Memorial Mural by Magali Druscovich | Photo by Reuters
Debate over who was the greatest ever footballer will rage on, but Diego Armando Maradona, who passed away on November 25 aged 60, will almost certainly go down as the most adored.
Maradona will always be remembered, by hundreds of millions of people around the world, as the football god who played on the side of the poor.
As a child growing up in Fiorito, a villa (shantytown) near Buenos Aires, Maradona only ever knew poverty and violence. Maradona always recalled how his mother — the most important formative figure in his life — regularly lied to her eight children to make sure they had enough to eat.
“Every time the food would come out, she would say ‘my stomach hurts’,” Maradona wrote in his autobiography. “What a lie! It was because there was not enough to go around. That is why I love my old lady so much.”
Football became a means to escape this reality. But to Maradona it was much more than this.
Given a football on his third birthday, Maradona played with it all day and slept with it under his shirt at night, for fear of it being stolen. Everywhere he went, Maradona would walk along bouncing anything he could find up and down on his foot: an orange; a crumpled-up ball of paper; a rolled-up rag.
Asked as a small boy what his life dreams were, he said he had only two: to play in a World Cup and to win it.
Maradona’s gift was obvious from a very young age: his name appeared in national newspapers when he was just 10 years old playing for Argentinos Juniors. At 15, he made his first division debut for the club, and with his first contract he bought a small two-story house for his family.
From there, he went on to scale the greatest heights of the sport, winning trophies in Argentina for Boca Juniors, in Spain with Barcelona and, most famously, in Italy with Napoli.
In 1986, at the age of 25, he accomplished his boyhood dream of raising the World Cup on the back of the most dominant individual performance ever by a single player at the tournament.
Football as resistance
For Maradona, football was more than just a sport: it was a way to express how he felt about the world and the injustices he saw.
Explaining what it meant to play for Napoli, Maradona wrote:
My debut [for Napoli] was an away game against Verona, in the north of Italy, on 16 September, 1984…They greeted us with a flag that made me understand, suddenly, that Napoli’s struggle wasn’t just a football matter: ‘Welcome to Italy’, it said. It was north against south, racism against poverty…To have won Napoli’s first Scudetto in 60 years was, for me, an incomparable victory. Different from any other, even the 1986 World Cup… The Scudetto belonged to the whole city, and the people began to realize that there was no reason to be afraid: that it’s not the one with the most money who wins but the one who fights the most, who wants it the most.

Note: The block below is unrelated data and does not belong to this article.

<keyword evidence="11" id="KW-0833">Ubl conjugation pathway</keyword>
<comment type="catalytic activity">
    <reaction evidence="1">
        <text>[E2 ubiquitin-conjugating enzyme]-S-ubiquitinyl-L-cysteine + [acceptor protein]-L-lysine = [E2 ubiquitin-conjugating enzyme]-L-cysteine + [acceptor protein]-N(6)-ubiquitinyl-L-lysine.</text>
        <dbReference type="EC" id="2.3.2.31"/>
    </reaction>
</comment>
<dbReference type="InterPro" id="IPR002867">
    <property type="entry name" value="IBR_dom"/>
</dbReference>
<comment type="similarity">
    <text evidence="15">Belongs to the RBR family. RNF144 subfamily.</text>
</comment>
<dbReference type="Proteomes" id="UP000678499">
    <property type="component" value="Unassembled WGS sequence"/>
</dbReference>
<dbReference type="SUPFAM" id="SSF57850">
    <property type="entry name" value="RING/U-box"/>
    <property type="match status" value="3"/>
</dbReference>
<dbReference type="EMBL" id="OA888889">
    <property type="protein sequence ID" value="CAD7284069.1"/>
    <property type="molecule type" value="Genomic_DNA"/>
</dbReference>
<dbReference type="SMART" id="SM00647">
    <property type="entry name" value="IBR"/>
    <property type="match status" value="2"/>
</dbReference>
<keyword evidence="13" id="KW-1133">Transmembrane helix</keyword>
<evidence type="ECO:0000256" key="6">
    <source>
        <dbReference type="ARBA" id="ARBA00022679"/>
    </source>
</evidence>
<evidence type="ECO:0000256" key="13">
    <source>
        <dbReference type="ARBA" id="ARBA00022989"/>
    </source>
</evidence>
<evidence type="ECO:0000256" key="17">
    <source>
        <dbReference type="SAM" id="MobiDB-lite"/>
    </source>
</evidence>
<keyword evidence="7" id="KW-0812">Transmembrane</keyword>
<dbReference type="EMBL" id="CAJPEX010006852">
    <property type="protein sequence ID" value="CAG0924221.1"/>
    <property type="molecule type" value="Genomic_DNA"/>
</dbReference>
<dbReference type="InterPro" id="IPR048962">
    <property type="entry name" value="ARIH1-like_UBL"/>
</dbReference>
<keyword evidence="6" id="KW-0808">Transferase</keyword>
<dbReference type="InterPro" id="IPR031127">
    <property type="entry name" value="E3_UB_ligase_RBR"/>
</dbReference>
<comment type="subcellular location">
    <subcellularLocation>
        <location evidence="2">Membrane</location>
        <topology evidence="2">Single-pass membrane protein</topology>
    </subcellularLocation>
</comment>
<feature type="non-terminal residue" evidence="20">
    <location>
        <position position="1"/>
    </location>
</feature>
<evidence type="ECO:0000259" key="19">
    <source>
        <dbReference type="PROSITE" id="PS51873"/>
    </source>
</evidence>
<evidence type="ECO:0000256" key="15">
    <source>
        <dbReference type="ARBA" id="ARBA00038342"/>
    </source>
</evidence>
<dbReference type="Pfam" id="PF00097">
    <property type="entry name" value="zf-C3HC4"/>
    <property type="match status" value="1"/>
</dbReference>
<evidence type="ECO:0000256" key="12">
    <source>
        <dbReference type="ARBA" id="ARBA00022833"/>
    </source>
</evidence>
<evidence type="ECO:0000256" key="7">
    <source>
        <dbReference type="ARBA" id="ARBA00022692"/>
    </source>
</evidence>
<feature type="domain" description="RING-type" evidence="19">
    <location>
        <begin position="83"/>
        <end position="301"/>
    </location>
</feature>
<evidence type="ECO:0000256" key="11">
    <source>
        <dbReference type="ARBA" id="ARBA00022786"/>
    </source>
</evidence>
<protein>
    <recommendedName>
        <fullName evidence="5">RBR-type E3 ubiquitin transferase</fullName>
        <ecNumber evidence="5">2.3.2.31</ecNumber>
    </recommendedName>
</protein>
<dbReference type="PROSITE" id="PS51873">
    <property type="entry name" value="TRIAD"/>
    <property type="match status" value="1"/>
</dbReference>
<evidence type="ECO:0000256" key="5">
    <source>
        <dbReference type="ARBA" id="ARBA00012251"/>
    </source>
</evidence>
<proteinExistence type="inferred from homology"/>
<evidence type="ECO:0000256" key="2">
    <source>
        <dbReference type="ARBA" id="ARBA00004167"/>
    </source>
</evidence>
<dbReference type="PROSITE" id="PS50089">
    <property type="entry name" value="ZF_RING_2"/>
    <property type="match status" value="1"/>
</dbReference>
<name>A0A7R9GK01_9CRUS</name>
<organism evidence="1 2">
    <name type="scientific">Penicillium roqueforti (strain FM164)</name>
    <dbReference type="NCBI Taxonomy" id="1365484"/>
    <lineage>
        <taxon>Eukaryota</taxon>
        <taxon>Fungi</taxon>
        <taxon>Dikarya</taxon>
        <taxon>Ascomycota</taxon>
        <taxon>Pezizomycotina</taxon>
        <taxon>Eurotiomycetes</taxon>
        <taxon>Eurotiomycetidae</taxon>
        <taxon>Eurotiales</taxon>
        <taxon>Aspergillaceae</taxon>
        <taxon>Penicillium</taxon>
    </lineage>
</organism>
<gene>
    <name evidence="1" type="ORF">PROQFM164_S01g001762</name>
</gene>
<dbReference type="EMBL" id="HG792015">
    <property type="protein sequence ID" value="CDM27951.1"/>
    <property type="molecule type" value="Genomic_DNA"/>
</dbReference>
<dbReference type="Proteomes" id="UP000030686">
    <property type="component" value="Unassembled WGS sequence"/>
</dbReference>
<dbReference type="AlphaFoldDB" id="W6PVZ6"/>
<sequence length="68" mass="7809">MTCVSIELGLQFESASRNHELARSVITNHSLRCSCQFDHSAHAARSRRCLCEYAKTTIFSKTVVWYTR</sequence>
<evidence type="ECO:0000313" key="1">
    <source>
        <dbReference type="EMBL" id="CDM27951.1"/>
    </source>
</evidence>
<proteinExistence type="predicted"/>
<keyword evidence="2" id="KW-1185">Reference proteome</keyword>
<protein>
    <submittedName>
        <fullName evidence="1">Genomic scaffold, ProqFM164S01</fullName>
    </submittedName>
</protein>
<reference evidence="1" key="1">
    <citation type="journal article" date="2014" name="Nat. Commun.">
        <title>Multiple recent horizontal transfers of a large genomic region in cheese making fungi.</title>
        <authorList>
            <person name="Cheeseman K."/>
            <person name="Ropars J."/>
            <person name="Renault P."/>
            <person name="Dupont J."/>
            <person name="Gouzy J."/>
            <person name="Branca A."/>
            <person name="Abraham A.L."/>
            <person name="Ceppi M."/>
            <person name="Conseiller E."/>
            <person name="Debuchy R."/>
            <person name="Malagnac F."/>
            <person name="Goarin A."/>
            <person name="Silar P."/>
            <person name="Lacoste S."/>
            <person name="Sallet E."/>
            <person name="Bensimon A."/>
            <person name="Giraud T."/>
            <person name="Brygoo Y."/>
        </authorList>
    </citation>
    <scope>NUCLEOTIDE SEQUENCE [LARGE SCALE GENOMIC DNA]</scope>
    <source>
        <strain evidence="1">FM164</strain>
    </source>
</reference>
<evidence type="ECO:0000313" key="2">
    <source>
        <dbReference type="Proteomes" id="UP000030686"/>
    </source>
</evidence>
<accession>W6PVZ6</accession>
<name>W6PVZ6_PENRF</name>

This bond between Maradona and Naples — where he continues to be adored as an adopted son and god — led him to call on locals to support him when Argentina faced Italy in the city during the 1990 World Cup.
“You shouldn’t forget that in Italy they do not consider you to be Italian,” he declared just days from the game. “The country comes and asks for your support for just one day of the year, and for the other 364 they’ll call you Africans.”
Maradona’s allegiance to the class he came from influenced many of his life choices. Despite being offered much more money by River Plate — a club associated with more affluent sectors and whose nickname is the Millionaires — Maradona told his agent he would only play for their arch rival, the working-class team of Boca Juniors.
He credits this rebellious spirit for arguably his two most famous goals, which came against England at the 1986 World Cup. The politically-charged game took place just a few years after the Malvinas War between the two nations.
It is no surprise that this game — more than the World Cup final (where he gave the assist for the winning goal) or the semi-final against Belgium (where he also scored twice and arguably played even better) — has become so identified with Maradona and what he represented.
It best summed up why Maradona is etched in the hearts of so many. Defeat over England meant defeat over the old colonial empire — for Maradona, for Argentines and for many millions across the Global South.
Asked recently what his dream gift for his 60th birthday would be, he responded: “I dream of being able to score another goal against the English, with the right hand this time!”
As is the case with countless athletes and other high-profile personalities, the football and media establishments were happy to turn a blind eye to Maradona’s personal problems (drug use, treatment of women) when using him to sell sport. As long as they accepted the rules set by the establishment, their private lives were covered up.
In Maradona’s case, however, it became necessary to highlight these elements of his life in order to hide the person he really was — to hide what it was that drove him to be the best.
Refusing to renounce the class that he came from, Maradona had become too much of a threat, particularly in Italy, where he had begun to speak out in support of some workers’ struggles. Hounded by the media, he was banned from playing football for 15 months for drug use not long after the 1990 World Cup.
From there, his football career never recovered. Maradona went on to have brief stints at Sevilla (Spain), before returning to Argentina to play for Newell Old Boys and prepare for the 1994 World Cup.
Banned again for testing positive for ephedrine at that World Cup, Maradona attempted a third football comeback in 1995, playing out his last games at Boca, before turning his hand to coaching teams in Argentina, the United Arab Emirates and Mexico, as well the Argentine national team.
Friend of the people
While the media focused on Maradona’s personal problems during the latter half of his life, he continued to express his same rebellious spirit, now increasingly off the pitch.
In 1995, he helped set up a union for professional soccer players, explaining: “The football player is the most important thing in the game and we will defend their demands to the death”. His years of public denunciations of corruption in FIFA were vindicated in 2015 by the scandal that engulfed football’s governing body.